“Atlanta’s all-black, mostly unseasoned writers’ room (a concept still virtually unheard of in today’s diversity-focused entertainment environment) is largely responsible for its unconventional feel; everything from its minimalist episode structure to setup-punchline jokes scans as just a little “off” relative to the rest of television.” - Vikram Murthi
Glover, a modern day Renaissance man, whose resume includes attending NYU Tisch School of Arts, acting on Community, writing for 30 Rock, performing stand up specials, and more is joined by Brian Tyree Hill, a Yale alum who was an actor on Broadway’s A Book of Mormon, and rapper/actor/poet, Keith Stansfield, as the show’s leads that represent a rare intersection of black and white culture.
All three have a very intimate relationship with Atlanta, while also being exposed to the “white” America many of us are more familiar with, which provides a very rare and unique perspective. They have authentically lived through many experiences depicted on the show while interacting enough with “white culture” to be fully aware of what most people know and don’t know.
Everyone likes to think their creations are personal (low-level writers included), but the problem is often those attempts to share personal stories and emotions lead to a clumsy, heavy-handed product that ultimately ends up smacking the faces of the audience with ideas designed to induce the desired response. While Glover is emphasizing the importance of the personal touch of this series, something that stems from the inexperience of his staff, he appears to be succeeding in the rare art of subtlety.
Atlanta presents the hardships African-Americans face that are present everyday in Atlanta and elsewhere, however the point of the show isn’t to take an unnatural focus on these events. They occur briefly and in passing to avoid stealing your attention for too long. The point isn’t to educate you on these issues, but show how they interrupt, disrupt and impact the lives of the people who are experiencing them, whether in large ways or small.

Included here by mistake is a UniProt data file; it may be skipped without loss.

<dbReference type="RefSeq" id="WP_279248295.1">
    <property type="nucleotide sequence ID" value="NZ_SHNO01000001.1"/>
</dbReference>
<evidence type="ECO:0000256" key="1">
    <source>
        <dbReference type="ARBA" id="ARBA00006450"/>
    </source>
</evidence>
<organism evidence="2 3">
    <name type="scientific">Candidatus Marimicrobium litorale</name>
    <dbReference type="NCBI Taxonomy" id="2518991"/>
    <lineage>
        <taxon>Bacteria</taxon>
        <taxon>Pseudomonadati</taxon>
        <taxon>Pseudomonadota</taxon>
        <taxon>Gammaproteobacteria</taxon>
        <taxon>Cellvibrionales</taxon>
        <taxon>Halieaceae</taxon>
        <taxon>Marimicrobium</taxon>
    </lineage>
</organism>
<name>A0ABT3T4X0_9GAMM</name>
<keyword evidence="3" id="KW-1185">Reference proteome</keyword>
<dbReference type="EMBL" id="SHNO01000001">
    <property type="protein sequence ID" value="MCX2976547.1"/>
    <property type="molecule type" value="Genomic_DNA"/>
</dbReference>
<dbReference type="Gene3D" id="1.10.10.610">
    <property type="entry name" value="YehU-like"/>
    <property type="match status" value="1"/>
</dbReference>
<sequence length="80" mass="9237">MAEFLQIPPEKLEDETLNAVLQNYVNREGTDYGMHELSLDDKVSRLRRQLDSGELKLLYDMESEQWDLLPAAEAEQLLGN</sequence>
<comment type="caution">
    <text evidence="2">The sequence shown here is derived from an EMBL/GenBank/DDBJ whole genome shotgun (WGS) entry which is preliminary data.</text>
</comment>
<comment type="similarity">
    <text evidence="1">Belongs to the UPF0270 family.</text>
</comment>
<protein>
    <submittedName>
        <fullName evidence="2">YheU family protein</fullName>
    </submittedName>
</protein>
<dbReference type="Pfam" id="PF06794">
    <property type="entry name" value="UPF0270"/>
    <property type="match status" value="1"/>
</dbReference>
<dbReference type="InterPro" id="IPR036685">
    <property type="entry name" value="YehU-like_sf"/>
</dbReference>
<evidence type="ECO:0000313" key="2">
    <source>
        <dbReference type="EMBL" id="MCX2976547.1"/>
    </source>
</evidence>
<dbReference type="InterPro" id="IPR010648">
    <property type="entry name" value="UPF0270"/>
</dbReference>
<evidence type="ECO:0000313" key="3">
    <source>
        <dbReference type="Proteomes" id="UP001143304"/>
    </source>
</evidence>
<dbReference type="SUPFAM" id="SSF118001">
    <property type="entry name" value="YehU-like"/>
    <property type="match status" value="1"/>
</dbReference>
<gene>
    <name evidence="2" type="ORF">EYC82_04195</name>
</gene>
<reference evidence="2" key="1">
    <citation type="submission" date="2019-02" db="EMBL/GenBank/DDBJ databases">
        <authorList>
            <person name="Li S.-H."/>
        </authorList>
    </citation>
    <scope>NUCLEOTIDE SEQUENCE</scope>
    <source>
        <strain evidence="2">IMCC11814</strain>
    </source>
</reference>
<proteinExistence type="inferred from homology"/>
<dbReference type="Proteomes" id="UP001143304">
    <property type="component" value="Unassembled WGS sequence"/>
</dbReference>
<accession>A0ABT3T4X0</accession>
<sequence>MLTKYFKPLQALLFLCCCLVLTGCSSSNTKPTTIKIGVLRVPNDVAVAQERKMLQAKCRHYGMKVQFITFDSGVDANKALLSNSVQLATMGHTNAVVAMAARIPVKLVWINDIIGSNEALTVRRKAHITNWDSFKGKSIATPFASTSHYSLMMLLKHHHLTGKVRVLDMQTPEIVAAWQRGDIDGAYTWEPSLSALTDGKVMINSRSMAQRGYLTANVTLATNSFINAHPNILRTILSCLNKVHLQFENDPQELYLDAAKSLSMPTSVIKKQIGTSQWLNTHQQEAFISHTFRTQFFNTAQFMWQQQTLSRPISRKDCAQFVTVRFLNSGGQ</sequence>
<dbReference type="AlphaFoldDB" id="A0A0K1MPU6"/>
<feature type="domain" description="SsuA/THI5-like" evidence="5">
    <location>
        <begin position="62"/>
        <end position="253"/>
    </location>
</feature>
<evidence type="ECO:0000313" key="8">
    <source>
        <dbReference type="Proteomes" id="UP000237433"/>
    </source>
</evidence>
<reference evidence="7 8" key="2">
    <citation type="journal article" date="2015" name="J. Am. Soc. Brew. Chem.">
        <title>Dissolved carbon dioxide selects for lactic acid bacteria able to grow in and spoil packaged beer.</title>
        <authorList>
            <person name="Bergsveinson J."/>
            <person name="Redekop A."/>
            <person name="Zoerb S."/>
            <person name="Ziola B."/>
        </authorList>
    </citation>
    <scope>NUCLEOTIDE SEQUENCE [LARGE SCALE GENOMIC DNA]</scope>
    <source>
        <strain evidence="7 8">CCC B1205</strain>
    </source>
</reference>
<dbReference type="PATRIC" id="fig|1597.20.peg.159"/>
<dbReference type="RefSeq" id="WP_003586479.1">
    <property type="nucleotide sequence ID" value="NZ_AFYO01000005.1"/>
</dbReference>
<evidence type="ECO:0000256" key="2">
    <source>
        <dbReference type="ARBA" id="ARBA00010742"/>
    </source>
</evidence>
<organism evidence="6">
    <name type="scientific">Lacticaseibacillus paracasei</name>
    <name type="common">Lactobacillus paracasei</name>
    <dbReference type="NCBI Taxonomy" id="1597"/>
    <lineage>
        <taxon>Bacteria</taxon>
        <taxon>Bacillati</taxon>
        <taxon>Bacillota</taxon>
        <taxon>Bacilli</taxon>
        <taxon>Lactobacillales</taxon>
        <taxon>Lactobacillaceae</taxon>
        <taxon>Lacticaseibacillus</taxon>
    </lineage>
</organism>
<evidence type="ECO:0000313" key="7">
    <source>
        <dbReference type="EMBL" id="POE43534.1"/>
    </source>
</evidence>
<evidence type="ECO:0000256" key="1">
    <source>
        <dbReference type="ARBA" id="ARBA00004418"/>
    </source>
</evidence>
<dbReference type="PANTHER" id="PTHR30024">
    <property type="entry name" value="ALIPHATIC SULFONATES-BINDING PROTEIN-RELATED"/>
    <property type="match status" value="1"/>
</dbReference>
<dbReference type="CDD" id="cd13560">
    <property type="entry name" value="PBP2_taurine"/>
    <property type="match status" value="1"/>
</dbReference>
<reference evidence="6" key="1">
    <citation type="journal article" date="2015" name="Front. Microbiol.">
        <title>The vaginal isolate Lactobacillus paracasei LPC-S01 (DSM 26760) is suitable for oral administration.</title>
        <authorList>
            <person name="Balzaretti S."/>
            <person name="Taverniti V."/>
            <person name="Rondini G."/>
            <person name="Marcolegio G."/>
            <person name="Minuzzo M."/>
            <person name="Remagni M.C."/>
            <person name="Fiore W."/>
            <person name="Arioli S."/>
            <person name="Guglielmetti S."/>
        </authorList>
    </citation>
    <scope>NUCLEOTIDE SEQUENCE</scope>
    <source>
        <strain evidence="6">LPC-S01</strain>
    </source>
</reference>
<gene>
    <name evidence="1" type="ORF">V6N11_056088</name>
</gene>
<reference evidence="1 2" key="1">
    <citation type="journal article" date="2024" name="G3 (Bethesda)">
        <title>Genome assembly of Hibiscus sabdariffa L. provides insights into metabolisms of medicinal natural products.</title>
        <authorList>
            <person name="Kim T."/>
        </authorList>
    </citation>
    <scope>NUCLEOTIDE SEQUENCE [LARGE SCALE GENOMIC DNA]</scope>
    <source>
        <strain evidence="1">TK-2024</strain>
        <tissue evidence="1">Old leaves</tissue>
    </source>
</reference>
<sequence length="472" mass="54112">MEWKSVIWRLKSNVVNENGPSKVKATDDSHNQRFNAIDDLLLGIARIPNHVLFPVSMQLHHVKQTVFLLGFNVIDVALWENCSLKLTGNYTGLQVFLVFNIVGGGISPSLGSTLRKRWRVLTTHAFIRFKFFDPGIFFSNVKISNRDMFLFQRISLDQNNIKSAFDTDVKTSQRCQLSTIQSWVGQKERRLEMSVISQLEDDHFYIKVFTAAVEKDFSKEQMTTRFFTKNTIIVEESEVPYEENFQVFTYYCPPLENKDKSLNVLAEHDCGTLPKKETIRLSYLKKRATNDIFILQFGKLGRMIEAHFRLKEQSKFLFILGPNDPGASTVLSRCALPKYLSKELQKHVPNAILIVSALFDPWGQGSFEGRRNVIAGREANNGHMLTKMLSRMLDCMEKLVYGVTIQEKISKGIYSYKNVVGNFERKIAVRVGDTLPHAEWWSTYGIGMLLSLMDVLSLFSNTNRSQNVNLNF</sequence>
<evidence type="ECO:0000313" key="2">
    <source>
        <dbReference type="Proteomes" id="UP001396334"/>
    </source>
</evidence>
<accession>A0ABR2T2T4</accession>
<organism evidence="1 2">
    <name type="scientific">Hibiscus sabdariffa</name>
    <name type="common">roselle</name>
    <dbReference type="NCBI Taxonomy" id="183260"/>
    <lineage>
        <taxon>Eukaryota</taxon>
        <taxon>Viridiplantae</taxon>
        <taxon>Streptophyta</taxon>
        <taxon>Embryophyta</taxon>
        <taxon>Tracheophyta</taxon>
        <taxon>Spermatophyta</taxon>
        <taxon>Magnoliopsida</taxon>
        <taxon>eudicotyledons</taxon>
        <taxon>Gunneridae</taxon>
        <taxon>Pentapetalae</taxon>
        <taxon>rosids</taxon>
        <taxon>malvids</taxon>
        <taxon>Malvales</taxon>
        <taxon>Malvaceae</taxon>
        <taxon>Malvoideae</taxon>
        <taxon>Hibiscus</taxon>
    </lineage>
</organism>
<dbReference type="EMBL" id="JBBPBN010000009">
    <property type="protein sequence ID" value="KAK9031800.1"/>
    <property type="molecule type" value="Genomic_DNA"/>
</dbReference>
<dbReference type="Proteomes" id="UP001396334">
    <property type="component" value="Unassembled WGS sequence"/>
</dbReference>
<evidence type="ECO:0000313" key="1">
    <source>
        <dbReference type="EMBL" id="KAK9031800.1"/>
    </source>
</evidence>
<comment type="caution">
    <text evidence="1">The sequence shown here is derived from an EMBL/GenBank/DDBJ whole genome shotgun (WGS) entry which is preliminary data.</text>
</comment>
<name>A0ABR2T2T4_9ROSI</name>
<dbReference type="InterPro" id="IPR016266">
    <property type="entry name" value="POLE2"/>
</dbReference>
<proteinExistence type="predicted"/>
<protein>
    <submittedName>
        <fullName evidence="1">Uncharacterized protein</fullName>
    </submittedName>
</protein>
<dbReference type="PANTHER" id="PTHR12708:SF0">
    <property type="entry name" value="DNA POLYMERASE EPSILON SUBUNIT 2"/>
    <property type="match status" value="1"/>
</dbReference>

This isn’t intended to be a 30 minute PBS documentary every week to shed insight on Black America to a white audience. This is a show written by and written for an under represented group in our country. And at the same time that shouldn’t be a deterrent to those who fall outside of that demographic.
Glover possesses a rare ability to transcend race, an attribute that has often brought on criticism of his talents especially in terms of rap and hip-hop.
They tellin’ me I’m the rapper for these white kids
‘Cause black kids can’t possibly like the same shit
-Childish Gambino, “Break (All of the Lights)“
As previously mentioned, Culdesac dropped in 2010, I remember finding it shortly thereafter as a senior in high school. For the first time I stumbled upon rap music that minimized hyperbole and embraced emotion, a witty and intelligent collection of bars that did not rely on the tropes of girls, drugs, and guns in the way that much of the genre did.